David turned his back and resumed his study of the cartoons with renewed concentration. When he saw Puzzles guiding a customer behind the curtain, he tore a page from his book. As he inspected the tear, he noticed that the page opposite had already been repaired with sellotape.

A man with thinning grey hair, moonshaped glasses and a threadbare cardigan shuffled towards him. David resumed his studies.

“Don’t let looks deceive you,” the man squawked. “I can give you the best braintease of your life. I’m called Einstein for a reason.”

“Delighted. I’m Fabrizio from Italy and am busy deciphering a five line equation.” David waved his book in the air.

Einstein removed his glasses. His eyes were red-rimmed as he squinted at David. “That’s a book for schoolboys. You want to grow up and learn about relativity.”

“I can look that up on the Internet. Let me show you.” David reached for his phone.

“Computers give you facts but can’t tell you secrets.” Einstein beckoned David closer to him.

David gave a backwards glance at the curtain. “I know all about secrets.”

“Not this one. I’ll tell you for fifteen pounds. It’s the bargain of the century.”

“I never pay under or over the asking price,” David replied.

Puzzles reappeared from the curtain in deep conversation with her customer. David returned his phone to his pocket. “On second thoughts, do you give change?” he asked, fishing out a twenty-pound note.

David ignored Puzzles as she swished past him. Performers had to learn their place.

In the back room, he sat opposite Einstein and folded his arms. “Let’s get to the chase, he said. “I’ve read the conspiracy bloggers online. The secret of relativity is aliens. They wouldn’t have built the Pyramids unless they could travel faster than light. Nobody would have bothered with the journey otherwise.”

Einstein polished his glasses with the corner of his cardigan. “That’s the explanation sheep give. You’ve wasted thirty seconds.”

“Just as well I got a discount,” David replied, longing for spheres.

Einstein balanced his glasses on his nose. “The secret of relativity is a paradox. The theory is absolute because it has no exceptions.”

“I want my money back. Word play underwhelms me,” David harrumped.

The clock on the wall buzzed. Einstein stayed put in his chair. “For twenty pounds more I can tell you about fusion energy.”

“Another time when I’m richer,” David got up and pushed his chair against the table.

“You mean never. I can’t understand customers,” Einstein squawked. “You all dream of being clever but can’t accept the consequences. We ask questions because we’re never satisfied with the answers.”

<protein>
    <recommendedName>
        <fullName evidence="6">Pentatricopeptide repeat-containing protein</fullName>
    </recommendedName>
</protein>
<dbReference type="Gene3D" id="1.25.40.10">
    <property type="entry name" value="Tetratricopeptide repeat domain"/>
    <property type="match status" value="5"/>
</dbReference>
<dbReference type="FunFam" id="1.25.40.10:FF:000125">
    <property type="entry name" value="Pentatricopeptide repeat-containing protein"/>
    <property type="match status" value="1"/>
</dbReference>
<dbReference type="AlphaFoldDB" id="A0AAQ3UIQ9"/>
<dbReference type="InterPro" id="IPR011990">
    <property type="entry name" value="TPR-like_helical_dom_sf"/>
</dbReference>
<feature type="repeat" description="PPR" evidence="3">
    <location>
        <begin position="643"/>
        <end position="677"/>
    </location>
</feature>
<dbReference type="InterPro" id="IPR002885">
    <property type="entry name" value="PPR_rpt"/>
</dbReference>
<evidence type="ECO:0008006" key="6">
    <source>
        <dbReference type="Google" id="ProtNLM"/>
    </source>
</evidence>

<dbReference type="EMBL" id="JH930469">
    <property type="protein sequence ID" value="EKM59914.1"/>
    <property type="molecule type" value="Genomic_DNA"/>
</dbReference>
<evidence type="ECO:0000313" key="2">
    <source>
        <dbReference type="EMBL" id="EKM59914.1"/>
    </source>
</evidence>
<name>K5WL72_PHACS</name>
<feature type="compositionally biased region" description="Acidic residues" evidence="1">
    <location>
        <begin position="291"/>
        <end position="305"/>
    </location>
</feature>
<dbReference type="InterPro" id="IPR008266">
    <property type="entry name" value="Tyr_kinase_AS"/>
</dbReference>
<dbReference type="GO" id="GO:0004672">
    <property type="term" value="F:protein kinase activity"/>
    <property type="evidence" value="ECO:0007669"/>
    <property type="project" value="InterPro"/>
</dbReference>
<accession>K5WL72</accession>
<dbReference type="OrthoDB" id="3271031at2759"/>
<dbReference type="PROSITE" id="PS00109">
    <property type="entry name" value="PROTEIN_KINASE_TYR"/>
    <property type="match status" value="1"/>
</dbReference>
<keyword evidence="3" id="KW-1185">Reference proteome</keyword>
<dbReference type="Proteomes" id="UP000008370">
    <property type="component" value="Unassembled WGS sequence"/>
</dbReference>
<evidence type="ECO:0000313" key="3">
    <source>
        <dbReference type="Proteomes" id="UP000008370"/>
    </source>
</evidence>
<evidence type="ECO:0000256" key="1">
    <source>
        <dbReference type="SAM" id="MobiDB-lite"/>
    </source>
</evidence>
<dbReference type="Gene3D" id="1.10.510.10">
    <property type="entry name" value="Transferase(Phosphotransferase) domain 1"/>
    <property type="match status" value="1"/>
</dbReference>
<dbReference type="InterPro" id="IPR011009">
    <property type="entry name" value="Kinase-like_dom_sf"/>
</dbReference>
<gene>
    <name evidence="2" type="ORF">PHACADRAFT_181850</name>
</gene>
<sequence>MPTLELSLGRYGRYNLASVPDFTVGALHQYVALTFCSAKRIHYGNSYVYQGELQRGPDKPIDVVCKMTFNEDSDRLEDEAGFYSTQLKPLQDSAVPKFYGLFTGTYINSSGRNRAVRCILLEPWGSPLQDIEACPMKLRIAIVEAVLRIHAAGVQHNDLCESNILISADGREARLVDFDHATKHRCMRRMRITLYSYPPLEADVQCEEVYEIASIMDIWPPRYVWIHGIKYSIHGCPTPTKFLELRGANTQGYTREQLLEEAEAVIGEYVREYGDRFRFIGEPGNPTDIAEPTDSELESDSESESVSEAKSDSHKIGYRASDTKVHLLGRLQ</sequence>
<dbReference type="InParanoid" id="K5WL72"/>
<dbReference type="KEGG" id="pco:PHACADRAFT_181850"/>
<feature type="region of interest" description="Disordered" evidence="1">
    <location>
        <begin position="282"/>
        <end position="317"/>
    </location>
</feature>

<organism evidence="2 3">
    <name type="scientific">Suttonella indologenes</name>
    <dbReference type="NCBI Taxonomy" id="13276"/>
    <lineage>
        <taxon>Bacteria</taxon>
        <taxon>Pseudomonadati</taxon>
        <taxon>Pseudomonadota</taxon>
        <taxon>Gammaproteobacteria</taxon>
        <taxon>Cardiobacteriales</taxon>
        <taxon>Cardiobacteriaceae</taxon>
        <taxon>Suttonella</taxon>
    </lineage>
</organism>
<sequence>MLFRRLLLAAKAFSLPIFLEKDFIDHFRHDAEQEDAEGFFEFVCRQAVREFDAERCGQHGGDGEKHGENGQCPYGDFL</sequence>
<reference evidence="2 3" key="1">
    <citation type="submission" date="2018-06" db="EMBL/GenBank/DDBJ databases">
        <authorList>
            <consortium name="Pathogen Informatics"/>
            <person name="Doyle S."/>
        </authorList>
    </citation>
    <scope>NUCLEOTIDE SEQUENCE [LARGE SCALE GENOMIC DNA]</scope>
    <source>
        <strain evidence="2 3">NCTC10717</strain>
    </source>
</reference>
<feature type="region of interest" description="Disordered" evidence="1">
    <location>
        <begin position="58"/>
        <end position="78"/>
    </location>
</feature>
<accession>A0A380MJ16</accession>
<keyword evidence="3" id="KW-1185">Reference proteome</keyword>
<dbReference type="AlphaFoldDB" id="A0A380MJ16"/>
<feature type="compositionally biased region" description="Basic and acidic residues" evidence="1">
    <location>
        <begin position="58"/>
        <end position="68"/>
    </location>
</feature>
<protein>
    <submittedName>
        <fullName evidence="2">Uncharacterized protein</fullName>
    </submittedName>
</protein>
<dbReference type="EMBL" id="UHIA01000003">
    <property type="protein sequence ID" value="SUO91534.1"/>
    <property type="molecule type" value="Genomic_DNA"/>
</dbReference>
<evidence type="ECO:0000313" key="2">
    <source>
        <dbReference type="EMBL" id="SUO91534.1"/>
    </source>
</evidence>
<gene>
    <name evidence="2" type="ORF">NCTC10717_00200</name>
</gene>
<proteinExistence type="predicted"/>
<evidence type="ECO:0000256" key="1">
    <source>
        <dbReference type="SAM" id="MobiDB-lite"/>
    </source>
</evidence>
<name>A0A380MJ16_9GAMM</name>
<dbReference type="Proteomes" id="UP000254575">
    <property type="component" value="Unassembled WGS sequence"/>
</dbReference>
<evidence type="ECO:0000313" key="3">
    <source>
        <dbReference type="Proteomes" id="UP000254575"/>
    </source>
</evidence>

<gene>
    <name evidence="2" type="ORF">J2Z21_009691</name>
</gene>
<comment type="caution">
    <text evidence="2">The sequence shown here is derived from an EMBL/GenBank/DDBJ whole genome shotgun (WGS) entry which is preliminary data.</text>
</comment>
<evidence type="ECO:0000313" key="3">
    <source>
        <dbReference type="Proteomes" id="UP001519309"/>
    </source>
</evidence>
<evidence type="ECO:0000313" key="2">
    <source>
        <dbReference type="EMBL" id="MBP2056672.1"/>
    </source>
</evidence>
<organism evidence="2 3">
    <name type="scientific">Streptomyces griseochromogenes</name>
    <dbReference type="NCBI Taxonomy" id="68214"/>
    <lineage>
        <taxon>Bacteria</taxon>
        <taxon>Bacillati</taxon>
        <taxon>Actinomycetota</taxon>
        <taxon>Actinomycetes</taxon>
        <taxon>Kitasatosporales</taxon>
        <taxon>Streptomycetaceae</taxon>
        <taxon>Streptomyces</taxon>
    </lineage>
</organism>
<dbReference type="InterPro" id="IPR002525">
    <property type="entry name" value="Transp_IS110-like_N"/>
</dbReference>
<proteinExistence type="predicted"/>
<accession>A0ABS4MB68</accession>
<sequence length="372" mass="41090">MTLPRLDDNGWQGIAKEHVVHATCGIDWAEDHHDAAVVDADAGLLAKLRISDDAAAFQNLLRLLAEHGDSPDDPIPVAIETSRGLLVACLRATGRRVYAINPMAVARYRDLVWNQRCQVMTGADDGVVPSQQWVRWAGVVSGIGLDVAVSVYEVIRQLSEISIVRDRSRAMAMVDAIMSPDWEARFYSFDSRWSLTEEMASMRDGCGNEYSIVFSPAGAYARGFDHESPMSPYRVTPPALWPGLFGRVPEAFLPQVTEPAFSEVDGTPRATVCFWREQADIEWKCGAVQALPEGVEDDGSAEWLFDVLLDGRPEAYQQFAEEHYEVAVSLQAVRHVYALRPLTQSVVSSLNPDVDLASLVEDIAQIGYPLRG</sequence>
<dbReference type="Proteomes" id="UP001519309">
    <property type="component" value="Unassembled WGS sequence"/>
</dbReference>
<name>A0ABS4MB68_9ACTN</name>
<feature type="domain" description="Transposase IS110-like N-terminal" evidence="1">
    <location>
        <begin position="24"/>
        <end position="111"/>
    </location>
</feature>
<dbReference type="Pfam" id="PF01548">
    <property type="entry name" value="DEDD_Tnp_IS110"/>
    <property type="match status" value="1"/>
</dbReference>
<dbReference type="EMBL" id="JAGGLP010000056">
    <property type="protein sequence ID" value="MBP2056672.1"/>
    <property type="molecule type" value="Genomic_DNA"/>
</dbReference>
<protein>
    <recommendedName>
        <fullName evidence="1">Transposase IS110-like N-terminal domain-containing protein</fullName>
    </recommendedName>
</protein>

“More word play.”

“Your loss. Duty calls for my more curious customers.” Einstein gathered his cardigan and shuffled past the roped off gangway up the stairs.

David shrugged and loitered while the barman rearranged books on the shelves.

“Want to graduate to philosophy?” the barman asked.

“I’m ready for anything that gives me hope,” David replied. He scanned the room for any sign of the mortar board and gown.

“We’d hate to see you leave so early out of frustration.” The barman gave him a replacement book.

David checked the first page. “The meaning of life is gardening. How suburban,” he declared.

Propping himself against the bar, he pretended to read the book. On the second page, the edge of his vision was filled by a mortar board growing larger. His heart raced with anticipation.

“Erick. I thought you were upset with me.” Puzzles twirled her gown in contrition.

“I was busy intellectualising.”

“We should celebrate your brain power. I have just the solution.” Puzzles nodded at the barman.

A card reader appeared in front of David on the bar. He slipped in his card and keyed in his code for four hundred pounds.

The barman handed David his banknotes but kept two. “Service charge,” he said.

“I’m too intellectual to argue. Take me to enlightenment,” he said to Puzzles.

“I knew you’d see sense eventually. Everybody does.” Puzzles led him to the roped off gangway. “Upstairs we can plot out an entire doctoral thesis. Philosophy guides are trivial in comparison.”

He glanced down at the closed cover. “How do you know what book I’m reading?”

“Newcomers start with maths then continue with philosophy. That’s the way the barman likes it.”

David shrugged and climbed the staircase. By next month, he knew the stairs would become as familiar as a pair of old slippers. He hopped between the steps, enjoying the comfort already.

At the top, bookcases lined the walls of a room from the floor to the ceiling. Chandeliers threw glittering specks onto pools of green, velvet armchairs. He sniffed. Some of the customers must have been upstairs for days and had forgotten to wash.

“Come on Erick. Let’s do the paperwork then get your PhD.” Puzzles pointed the tip of her gown at a free pair of armchairs.

David opened his wallet and gave Puzzles the rest of his banknotes. Then he frowned. The chandeliers must have been playing tricks.

“Bottylicious,” he mouthed silently.

His wife was sitting next to Einstein squawking with her mouth wide open and her phone on the table.



Rate this story.

Copyright is reserved by the author. Please do not reproduce any part of this article without consent.


© Winamop 2017